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Write the form validation logic in the model and let formwell show the errors in the view as soon as the user enters something in the input fields

branch: master
README.md

Backbone Formwell

Simple Model-View Form Validation

Write validation logic in the Model and let Formwell show the errors in the View as soon as the user types something in the input fields

Scope

The goal is to have easy form validation for Backbone applications.

It doesn't have fancy methods to implement the validation logic, it doesn't have fancy declarative bindings and it doesn't have fancy view helpers to generate the form markup. It is just a simple convention to easily show model validation errors in the form.

Install

Include the backbone.formwell script after backbone. For example:

<script type="text/javascript" src="backbone.min.js"></script>
<script type="text/javascript" src="backbone.formwell.min.js"></script>

Usage

Create an instance of Backbone.Formwell with a reference to the View and the Model:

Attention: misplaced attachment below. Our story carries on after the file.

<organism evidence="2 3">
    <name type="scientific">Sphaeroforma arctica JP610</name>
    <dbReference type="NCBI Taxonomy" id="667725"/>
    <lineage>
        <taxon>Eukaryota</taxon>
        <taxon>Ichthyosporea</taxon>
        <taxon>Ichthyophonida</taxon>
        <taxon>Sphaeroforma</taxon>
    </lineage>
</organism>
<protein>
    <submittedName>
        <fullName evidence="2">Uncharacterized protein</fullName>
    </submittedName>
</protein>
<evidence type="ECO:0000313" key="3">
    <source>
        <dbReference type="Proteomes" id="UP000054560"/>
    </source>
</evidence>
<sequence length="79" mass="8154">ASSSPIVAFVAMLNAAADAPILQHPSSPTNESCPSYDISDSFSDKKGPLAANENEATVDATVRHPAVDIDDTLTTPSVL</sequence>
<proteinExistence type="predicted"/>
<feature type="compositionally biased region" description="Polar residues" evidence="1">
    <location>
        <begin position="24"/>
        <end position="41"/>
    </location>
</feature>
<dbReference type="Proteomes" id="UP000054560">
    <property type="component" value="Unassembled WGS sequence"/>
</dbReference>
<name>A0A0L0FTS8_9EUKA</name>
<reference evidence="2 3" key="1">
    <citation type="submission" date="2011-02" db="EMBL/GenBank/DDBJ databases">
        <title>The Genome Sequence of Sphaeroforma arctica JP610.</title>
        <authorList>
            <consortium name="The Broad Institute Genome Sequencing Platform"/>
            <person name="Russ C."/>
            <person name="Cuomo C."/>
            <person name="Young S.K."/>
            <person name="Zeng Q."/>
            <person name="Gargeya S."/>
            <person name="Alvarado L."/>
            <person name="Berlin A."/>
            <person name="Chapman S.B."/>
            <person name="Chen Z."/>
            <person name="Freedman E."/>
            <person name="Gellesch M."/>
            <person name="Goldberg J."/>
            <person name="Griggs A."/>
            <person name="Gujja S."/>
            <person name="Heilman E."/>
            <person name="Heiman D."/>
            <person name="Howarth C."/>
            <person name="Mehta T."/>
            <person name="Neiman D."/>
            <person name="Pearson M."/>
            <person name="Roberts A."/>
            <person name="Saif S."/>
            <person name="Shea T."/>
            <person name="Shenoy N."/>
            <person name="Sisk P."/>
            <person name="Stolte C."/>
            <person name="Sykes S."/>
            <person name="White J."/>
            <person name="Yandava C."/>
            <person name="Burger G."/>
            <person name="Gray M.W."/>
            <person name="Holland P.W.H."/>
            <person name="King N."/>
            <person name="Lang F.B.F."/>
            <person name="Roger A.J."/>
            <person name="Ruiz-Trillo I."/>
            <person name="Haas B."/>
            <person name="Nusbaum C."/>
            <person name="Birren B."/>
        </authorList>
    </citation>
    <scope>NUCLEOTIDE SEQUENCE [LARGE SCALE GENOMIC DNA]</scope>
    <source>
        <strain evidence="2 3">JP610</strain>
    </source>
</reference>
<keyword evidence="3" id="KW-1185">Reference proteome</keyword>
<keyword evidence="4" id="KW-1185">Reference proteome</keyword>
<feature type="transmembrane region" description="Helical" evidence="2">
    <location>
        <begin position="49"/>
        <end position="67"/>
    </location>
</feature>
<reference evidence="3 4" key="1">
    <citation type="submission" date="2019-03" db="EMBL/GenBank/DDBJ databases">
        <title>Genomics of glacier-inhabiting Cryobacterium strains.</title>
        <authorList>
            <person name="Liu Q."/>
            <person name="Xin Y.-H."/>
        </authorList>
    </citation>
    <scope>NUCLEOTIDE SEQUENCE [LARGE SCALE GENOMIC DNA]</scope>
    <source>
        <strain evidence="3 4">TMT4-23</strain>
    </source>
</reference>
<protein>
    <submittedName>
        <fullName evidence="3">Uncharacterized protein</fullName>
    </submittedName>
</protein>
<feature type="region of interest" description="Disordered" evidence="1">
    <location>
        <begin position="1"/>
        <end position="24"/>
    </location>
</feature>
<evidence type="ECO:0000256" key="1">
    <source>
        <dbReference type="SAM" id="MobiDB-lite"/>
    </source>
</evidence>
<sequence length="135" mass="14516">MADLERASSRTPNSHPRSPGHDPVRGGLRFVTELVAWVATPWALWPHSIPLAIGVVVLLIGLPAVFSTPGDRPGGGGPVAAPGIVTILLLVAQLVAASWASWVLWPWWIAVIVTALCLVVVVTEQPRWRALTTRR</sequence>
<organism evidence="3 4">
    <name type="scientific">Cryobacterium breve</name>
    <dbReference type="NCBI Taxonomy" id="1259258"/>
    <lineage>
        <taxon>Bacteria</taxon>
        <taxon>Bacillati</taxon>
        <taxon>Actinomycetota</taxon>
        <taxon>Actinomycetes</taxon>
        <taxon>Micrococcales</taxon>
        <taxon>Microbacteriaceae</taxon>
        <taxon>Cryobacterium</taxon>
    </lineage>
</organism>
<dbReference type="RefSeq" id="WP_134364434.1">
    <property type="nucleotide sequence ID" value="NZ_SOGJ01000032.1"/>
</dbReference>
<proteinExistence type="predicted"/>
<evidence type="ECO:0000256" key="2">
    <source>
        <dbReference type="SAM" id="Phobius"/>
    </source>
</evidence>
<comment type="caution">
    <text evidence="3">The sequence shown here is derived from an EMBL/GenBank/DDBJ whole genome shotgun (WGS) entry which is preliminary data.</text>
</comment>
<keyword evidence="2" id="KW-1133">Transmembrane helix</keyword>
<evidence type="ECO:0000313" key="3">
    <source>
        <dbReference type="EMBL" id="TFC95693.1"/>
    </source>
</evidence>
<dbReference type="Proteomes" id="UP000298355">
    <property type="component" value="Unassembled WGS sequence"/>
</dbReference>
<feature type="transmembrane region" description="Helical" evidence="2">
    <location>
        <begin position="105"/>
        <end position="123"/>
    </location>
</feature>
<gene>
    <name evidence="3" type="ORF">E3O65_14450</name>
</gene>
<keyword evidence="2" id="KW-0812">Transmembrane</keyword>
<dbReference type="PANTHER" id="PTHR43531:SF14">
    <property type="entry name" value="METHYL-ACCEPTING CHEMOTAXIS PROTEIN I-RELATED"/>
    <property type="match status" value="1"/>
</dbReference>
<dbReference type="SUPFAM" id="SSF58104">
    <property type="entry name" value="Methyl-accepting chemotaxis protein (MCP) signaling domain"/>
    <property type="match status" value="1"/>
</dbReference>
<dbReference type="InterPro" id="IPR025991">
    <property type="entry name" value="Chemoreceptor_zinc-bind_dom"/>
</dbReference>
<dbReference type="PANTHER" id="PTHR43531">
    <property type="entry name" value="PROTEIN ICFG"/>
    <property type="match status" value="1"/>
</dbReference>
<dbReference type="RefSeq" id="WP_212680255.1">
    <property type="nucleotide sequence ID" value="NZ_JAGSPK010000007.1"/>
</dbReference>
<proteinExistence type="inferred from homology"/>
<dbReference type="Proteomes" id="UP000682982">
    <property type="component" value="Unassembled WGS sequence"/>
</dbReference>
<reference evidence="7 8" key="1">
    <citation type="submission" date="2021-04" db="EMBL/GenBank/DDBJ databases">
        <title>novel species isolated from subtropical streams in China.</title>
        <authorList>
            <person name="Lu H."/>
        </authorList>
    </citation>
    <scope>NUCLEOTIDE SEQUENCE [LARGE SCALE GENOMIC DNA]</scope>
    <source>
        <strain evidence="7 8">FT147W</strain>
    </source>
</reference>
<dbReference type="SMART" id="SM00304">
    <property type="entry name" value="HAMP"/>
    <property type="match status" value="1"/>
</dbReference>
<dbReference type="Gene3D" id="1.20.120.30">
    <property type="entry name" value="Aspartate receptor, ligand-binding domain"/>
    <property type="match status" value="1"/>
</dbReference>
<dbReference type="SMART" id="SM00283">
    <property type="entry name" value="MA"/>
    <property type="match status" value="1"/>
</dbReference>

MyView extends Backbone.View
  el: 'form'

  initialize: ->
    this.formwell = new Backbone.Formwell(model: this.model, view: this)

Link each input, textarea or select tag with the respective model attribute using the html name attribute in the template:

<form>
  <input type="text" name="firstName" value=""/>
</form>

Don't implement Backbone.Model validate method, and don't override isValid. Those methods need to be left untouched, because we want set and save to work properly even if the model is invalid, in order to keep the form and the model attributes in sync. (Backbone methods set and save depend on the validation method in a way that is too confusing for a dinamic form, the easiest workaround I could find is to just avoid using validate). Update: newer versions of Backbone don't block the set method with the validation, but I still prefer to have a different method for full compatibility.

Formwell will expect the model to have the method validateModel instead. Create the method validateModel in the model. If model.attributes are valid, don't return anything from validateModel (undefined, null, false or ''); if they are invalid, return an errors object, where keys are the invalid attribute names and the values the error messages.

For example:

User extends Backbone.Model

  validateModel: ->
    errors = {}
    errors['firstName'] = 'Can not be blank' if not this.get('firstName')
    return errors unless _.isEmpty(errors)

Whenever a form input changes, use formwell.set(attrName, value) instead of model.set(attrName, value)